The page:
• Response – No, in fact. It is the new owners right to do what they want with the property WITHIN the legal confines of what the code allows. For good reason, they cannot put up a slaughter house or a brothel or a ferris wheel. We have established zoning for a reason and it protects property values. In this instance, yes, the municipality has screwed up royally by not having any controls over demolition. You might think that no one would come along, pay $1.1 million for an architectural masterpiece just to demolish it, but clearly you would be wrong. This neighborhood was built with certain standards in the 30’s, which is what made it so desirable, it seems preposterous that we wouldn’t honor those same standards now. So, yes, the code does allow for these property owners to destroy something beautiful. It should not. This is not the fault of people with bad taste, but the fault of the municipality for not protecting valuable resources. 
  • Facebook statement – “Well everyone is jumping to conclusions and we can’t be sure what the new owners have in mind, maybe they will build something beautiful.”
  • Response – Um yeah, pretty sure we can go ahead and take good take good taste off the table. You know how we can be sure the owners will not build something beautiful in its place? Because they just spent over a million dollars to destroy a gorgeous historic home. I feel pretty confident we are not going to see an upgrade. I am thinking we are seeing the next post on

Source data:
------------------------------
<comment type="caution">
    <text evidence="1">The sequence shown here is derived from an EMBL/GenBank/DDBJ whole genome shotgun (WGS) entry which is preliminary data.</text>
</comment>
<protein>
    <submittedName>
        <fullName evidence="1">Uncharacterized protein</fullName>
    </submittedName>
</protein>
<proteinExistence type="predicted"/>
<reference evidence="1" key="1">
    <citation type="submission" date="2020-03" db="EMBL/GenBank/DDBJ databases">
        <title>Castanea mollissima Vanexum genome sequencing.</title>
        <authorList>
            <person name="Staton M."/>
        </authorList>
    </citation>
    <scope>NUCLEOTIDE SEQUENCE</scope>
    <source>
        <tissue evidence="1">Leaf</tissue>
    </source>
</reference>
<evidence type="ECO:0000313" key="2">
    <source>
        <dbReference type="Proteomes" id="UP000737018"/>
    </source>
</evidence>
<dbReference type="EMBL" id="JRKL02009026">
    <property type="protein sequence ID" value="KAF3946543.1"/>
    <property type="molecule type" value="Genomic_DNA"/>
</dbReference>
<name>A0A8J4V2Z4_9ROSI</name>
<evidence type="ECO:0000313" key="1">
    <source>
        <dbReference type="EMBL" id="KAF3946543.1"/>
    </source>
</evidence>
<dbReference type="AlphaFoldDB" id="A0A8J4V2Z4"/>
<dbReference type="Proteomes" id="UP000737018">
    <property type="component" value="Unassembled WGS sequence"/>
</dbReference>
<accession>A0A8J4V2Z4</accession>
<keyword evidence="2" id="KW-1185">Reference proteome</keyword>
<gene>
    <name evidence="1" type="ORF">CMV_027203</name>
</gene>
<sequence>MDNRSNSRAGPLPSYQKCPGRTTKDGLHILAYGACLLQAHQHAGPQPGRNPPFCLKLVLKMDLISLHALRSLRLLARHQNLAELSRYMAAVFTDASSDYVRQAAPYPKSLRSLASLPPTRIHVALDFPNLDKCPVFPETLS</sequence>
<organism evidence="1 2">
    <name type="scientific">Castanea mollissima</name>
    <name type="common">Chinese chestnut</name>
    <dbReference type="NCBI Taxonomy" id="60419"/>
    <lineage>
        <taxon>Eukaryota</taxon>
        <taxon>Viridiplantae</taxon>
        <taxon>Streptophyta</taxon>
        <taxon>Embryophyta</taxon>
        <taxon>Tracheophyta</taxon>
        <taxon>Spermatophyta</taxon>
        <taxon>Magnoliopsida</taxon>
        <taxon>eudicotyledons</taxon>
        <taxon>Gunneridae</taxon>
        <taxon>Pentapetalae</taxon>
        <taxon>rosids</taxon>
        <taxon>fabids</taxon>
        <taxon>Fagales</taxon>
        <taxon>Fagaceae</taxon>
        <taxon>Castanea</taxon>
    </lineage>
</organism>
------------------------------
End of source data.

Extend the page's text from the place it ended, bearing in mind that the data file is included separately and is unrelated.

• Facebook statement – “You people are so rude, what a terrible welcome to the neighborhood. Imagine if the new owners can read these comments” 
  • Response – Oh dear god, let the new owners read these comments to see how their decisions have made people feel in their new community. I think more concerning than their welcome to the neighborhood is THEIR greeting. “Oh hey new neighbors, so this street you call home might be nice for you, but it’s not quite what we are looking for, so we are going to wreck it, and this million dollar historic home you’ve enjoyed for a hundred years has to go. So nice to meet you all!”
  • Facebook statement – “well you probably don’t even live on that street, so it doest affect you”
  • Response – We all live in the neighborhood so it affects us all. The idea that I have to live adjacent to this house to be affected by it’s departure is nonsense. Everything that takes place in my neighborhood affects my life, because we all share it. If a Dollar General replaces the local market down your street, it sure as hell affects you. When this beautiful home is replaced by a McMansion, it will be something I will see every single day and will make my walk worse and my neighborhood less interesting. It’s like the old smoking sections at restaurants, just because you are sitting across the room from me, doesn’t mean I am not still inhaling your smoke. Just because it’s not my house being demolished, doesn’t mean it doesn’t affect me.
  • Facebook statement – “Who are we to regulate taste?”